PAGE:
Tel Aviv shooting: Suspect is a loner, under security services radar

Milhem largely fits the profile of many of the lone-wolf attackers in the ongoing wave of terrorism.

By
January 3, 2016 00:13
1 minute read.
Nashat Milhem, the suspetced shooter in Friday's attack, as seen in a photo from 2007.

Nashat Milhem, the suspetced shooter in Friday's attack, as seen in a photo from 2007.. (photo credit: Courtesy)

To his family and the residents of his village, 31-yearold Nashat Milhem is a mentally troubled young man who never gave any indication he would carry out an atrocity on the streets of Tel Aviv and become the subject of a massive Shin Bet and Israel Police manhunt.

Despite the protestations, however, Friday wasn’t the first time Milhem found himself on the wrong side of the law; he once served a four year prison term for attacking a soldier in an attempt to snatch his service weapon.

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On Friday, when surveillance camera footage of Milhem was made public, his father, Muhammad, a security guard and police volunteer, contacted the police and identified his son as the shooter and said he had stolen his submachine gun to carry out the shooting.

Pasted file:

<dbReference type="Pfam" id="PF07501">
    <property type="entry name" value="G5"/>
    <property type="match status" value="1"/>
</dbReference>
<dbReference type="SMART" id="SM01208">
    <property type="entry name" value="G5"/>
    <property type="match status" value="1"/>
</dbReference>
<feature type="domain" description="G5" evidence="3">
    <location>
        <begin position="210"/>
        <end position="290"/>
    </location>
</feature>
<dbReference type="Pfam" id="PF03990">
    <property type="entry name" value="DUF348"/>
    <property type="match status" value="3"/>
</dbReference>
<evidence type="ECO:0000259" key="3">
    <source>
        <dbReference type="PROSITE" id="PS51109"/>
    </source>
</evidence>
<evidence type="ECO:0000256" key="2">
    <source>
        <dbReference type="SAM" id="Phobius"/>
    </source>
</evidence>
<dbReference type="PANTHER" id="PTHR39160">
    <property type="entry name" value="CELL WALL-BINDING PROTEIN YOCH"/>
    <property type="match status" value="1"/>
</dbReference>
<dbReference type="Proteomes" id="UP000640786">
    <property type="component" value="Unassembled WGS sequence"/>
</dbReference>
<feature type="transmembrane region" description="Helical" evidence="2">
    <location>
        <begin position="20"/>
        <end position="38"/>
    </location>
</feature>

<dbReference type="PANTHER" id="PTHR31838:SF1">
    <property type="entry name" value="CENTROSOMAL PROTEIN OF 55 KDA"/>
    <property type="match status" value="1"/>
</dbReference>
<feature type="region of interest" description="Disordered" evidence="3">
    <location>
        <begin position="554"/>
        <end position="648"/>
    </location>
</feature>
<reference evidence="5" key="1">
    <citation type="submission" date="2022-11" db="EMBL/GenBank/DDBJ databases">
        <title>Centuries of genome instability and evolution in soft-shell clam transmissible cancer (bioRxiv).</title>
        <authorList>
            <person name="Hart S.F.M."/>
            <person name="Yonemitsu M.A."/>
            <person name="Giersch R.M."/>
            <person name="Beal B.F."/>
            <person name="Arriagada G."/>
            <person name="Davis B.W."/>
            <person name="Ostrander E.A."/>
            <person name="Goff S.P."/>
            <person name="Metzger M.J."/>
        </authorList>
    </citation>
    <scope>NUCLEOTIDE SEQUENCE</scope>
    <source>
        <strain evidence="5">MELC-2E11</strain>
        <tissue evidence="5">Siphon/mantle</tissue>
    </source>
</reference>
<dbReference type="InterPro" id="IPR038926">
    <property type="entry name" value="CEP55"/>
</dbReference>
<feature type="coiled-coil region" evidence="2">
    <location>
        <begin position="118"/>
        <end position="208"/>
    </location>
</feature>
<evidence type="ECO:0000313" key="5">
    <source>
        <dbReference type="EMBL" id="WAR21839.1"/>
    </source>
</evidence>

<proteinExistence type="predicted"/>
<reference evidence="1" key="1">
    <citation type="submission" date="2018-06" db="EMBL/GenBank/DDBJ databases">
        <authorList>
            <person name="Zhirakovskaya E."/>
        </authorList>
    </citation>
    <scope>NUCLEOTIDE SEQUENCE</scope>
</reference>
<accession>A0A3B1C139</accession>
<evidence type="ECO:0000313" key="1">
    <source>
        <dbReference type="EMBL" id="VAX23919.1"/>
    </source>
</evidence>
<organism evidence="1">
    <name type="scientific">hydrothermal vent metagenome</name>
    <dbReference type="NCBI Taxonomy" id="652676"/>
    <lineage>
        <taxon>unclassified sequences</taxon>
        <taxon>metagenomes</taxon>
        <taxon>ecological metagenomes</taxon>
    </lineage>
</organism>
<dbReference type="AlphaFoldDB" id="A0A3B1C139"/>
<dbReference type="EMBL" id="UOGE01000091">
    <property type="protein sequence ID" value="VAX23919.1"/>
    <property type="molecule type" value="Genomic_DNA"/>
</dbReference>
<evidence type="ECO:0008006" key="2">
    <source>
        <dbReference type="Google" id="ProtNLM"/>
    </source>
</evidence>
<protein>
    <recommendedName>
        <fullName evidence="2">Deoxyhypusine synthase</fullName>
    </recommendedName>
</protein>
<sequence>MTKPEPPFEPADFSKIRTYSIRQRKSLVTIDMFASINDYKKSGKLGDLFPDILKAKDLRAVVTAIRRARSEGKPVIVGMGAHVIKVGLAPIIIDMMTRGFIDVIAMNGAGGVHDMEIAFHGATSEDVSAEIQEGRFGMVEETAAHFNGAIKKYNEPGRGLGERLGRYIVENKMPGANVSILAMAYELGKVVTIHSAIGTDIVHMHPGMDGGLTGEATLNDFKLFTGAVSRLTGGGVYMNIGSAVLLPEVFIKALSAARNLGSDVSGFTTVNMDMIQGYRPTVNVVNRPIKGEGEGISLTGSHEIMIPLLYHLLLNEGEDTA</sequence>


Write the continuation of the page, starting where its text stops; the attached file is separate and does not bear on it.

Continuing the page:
Channel 2 reported on Saturday that the gun previously had been confiscated by police after a complaint about threats made by a member of the family, but was returned a month ago.

The family’s lawyer, Sami Milhem, described Nashat Milhem as a mentally troubled young man who is not an Islamist or influenced by Islamic State, saying: “If you saw him on the street, you’d say he’s not right in the head.”

He also said he believes that Milhem was not responsible for the shooting and hopes that will prove to be the case.

On Saturday, police raided the family home, taking away a computer belonging to Milhem and arresting two of his brothers on suspicion of having assisted in the attack. One of the brothers was taken for a remand extension at the Haifa Magistrate’s Court on Saturday night, where his remand was extended by five days in a closed-door hearing.



Milhem largely fits the profile of many of the lone-wolf attackers in the ongoing wave of terrorism – he was not a known member of any armed group or terrorist organization and was apparently not on the radar of the security services as a possible terrorist threat.


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